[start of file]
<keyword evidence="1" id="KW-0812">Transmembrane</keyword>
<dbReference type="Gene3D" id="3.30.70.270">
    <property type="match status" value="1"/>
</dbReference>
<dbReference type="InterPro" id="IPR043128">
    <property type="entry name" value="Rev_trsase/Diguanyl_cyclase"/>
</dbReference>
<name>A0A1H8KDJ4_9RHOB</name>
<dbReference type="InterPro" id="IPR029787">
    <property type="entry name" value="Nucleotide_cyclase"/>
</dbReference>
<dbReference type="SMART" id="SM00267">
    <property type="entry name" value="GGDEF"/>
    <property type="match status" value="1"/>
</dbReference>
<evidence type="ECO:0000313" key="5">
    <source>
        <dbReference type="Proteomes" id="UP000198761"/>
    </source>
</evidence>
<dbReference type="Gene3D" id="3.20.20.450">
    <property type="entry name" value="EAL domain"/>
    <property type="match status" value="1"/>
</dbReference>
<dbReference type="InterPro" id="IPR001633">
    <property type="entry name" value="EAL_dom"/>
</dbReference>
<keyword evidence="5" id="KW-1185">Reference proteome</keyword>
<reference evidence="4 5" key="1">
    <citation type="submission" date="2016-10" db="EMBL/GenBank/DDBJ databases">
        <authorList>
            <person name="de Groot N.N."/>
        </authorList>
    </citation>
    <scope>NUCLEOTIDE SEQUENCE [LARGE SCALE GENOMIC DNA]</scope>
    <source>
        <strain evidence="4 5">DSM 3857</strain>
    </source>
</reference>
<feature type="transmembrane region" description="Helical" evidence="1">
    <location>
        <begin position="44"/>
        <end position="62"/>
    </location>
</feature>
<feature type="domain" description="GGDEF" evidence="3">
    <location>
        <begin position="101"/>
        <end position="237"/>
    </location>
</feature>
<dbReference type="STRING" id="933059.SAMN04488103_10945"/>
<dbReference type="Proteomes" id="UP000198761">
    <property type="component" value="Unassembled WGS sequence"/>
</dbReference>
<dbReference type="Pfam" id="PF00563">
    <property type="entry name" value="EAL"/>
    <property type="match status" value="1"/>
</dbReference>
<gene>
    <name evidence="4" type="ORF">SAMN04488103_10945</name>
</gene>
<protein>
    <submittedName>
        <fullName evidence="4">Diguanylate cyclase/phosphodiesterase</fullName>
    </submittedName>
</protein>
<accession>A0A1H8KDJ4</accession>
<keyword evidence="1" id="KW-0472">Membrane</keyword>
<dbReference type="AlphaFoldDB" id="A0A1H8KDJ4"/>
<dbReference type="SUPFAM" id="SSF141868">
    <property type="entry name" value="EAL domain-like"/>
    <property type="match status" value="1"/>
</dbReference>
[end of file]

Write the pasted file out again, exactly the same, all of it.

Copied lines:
<keyword evidence="1" id="KW-0812">Transmembrane</keyword>
<dbReference type="Gene3D" id="3.30.70.270">
    <property type="match status" value="1"/>
</dbReference>
<dbReference type="InterPro" id="IPR043128">
    <property type="entry name" value="Rev_trsase/Diguanyl_cyclase"/>
</dbReference>
<name>A0A1H8KDJ4_9RHOB</name>
<dbReference type="InterPro" id="IPR029787">
    <property type="entry name" value="Nucleotide_cyclase"/>
</dbReference>
<dbReference type="SMART" id="SM00267">
    <property type="entry name" value="GGDEF"/>
    <property type="match status" value="1"/>
</dbReference>
<evidence type="ECO:0000313" key="5">
    <source>
        <dbReference type="Proteomes" id="UP000198761"/>
    </source>
</evidence>
<dbReference type="Gene3D" id="3.20.20.450">
    <property type="entry name" value="EAL domain"/>
    <property type="match status" value="1"/>
</dbReference>
<dbReference type="InterPro" id="IPR001633">
    <property type="entry name" value="EAL_dom"/>
</dbReference>
<keyword evidence="5" id="KW-1185">Reference proteome</keyword>
<reference evidence="4 5" key="1">
    <citation type="submission" date="2016-10" db="EMBL/GenBank/DDBJ databases">
        <authorList>
            <person name="de Groot N.N."/>
        </authorList>
    </citation>
    <scope>NUCLEOTIDE SEQUENCE [LARGE SCALE GENOMIC DNA]</scope>
    <source>
        <strain evidence="4 5">DSM 3857</strain>
    </source>
</reference>
<feature type="transmembrane region" description="Helical" evidence="1">
    <location>
        <begin position="44"/>
        <end position="62"/>
    </location>
</feature>
<feature type="domain" description="GGDEF" evidence="3">
    <location>
        <begin position="101"/>
        <end position="237"/>
    </location>
</feature>
<dbReference type="STRING" id="933059.SAMN04488103_10945"/>
<dbReference type="Proteomes" id="UP000198761">
    <property type="component" value="Unassembled WGS sequence"/>
</dbReference>
<dbReference type="Pfam" id="PF00563">
    <property type="entry name" value="EAL"/>
    <property type="match status" value="1"/>
</dbReference>
<gene>
    <name evidence="4" type="ORF">SAMN04488103_10945</name>
</gene>
<protein>
    <submittedName>
        <fullName evidence="4">Diguanylate cyclase/phosphodiesterase</fullName>
    </submittedName>
</protein>
<accession>A0A1H8KDJ4</accession>
<keyword evidence="1" id="KW-0472">Membrane</keyword>
<dbReference type="AlphaFoldDB" id="A0A1H8KDJ4"/>
<dbReference type="SUPFAM" id="SSF141868">
    <property type="entry name" value="EAL domain-like"/>
    <property type="match status" value="1"/>
</dbReference>